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Chapter 10. sendmail

Users have a love-hate relationship with email: they love to use it, and hate when it doesn't work. It's the system administrator's job to make sure it does work. That is the job we tackle in this chapter.

sendmail is not the only mail transport program; smail and qmail are also popular, but plain sendmail is the most widely used mail transport program. This entire chapter is devoted to sendmail, and an entire book can easily be devoted to the subject.[109] In part, this is because of email's importance, but it is also because sendmail has a complex configuration.

[109]See sendmail by Costales and Allman (O'Reilly & Associates) and Linux Sendmail Administration by Craig Hunt (Sybex) for book-length treatments of sendmail.

Oddly enough, the complexity of sendmail springs in part from an attempt to reduce complexity by placing all email support in one program. At one time, a wide variety of programs and protocols were used for email. Multiple programs complicate configuration and support. Even today, a few distinct delivery schemes remain. SMTP sends email over TCP/IP networks; another program sends mail between users on the same system; still another sends mail between systems on UUCP networks. Each of these mail systems -- SMTP, UUCP, and local mail -- has its own delivery program and mail addressing scheme. All of this can cause confusion for mail users and for system administrators.

10.1. sendmail's Function

sendmail eliminates the confusion caused by multiple mail delivery programs. It does this by routing mail for the user to the proper delivery program based on the email address. It accepts mail from a user's mail program, interprets the mail address, rewrites the address into the proper form for the delivery program, and routes the mail to the correct delivery program. sendmail insulates the end user from these details. If the mail is properly addressed, sendmail will see that it is properly passed on for delivery. Likewise, for incoming mail, sendmail interprets the address and either delivers the mail to a user's mail program or forwards it to another system.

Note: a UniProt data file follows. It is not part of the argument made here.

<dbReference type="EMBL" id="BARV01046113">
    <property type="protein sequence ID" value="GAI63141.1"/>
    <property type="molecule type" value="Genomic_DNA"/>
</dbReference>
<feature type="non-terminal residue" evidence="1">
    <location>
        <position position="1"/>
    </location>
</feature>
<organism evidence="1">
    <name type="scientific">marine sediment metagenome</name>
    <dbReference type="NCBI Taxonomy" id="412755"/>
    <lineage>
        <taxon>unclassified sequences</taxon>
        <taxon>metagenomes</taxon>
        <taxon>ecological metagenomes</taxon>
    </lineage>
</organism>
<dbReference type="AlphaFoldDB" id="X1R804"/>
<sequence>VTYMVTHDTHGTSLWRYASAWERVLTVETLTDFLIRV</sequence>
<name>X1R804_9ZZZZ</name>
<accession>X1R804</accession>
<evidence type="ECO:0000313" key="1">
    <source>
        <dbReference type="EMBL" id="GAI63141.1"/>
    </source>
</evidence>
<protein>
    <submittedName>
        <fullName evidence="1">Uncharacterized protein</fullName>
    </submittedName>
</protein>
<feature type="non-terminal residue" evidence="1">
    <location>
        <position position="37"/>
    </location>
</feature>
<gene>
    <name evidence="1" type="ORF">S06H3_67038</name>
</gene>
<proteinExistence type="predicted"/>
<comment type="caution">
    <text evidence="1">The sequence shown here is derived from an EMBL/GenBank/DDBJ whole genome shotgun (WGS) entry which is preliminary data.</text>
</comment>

Figure 10-1 illustrates sendmail's special role in routing mail between the various mail programs found on Unix systems.

Figure 10-1

Figure 10-1. Mail routed through sendmail

In addition to routing mail between user programs and delivery programs, sendmail does the following:

  • Receives and delivers SMTP (Internet) mail

  • Provides systemwide mail aliases, which allow mailing lists

Configuring a system to perform all of these functions properly is a complex task. In this chapter we discuss each of these functions, look at how they are configured, and examine ways to simplify the task. First, we'll see how sendmail is run to receive SMTP mail. Then we'll see how mail aliases are used, and how sendmail is configured to route mail based on the mail's address.

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